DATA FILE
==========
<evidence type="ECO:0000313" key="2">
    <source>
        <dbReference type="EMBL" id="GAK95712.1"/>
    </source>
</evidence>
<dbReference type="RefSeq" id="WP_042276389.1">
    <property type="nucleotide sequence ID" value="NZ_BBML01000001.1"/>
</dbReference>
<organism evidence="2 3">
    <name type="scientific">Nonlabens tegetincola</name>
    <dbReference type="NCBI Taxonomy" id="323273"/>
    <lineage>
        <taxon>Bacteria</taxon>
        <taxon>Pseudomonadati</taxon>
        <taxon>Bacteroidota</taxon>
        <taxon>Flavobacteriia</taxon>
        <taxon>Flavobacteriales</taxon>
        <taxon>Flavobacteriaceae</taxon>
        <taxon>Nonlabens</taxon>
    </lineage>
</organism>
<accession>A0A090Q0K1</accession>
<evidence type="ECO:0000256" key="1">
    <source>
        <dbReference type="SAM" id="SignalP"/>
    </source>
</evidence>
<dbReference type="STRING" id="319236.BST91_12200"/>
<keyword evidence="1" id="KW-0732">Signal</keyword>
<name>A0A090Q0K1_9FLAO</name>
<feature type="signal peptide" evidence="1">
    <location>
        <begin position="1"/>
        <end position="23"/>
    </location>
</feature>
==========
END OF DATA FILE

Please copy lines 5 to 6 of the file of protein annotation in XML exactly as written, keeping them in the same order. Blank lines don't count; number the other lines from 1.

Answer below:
</evidence>
<dbReference type="RefSeq" id="WP_042276389.1">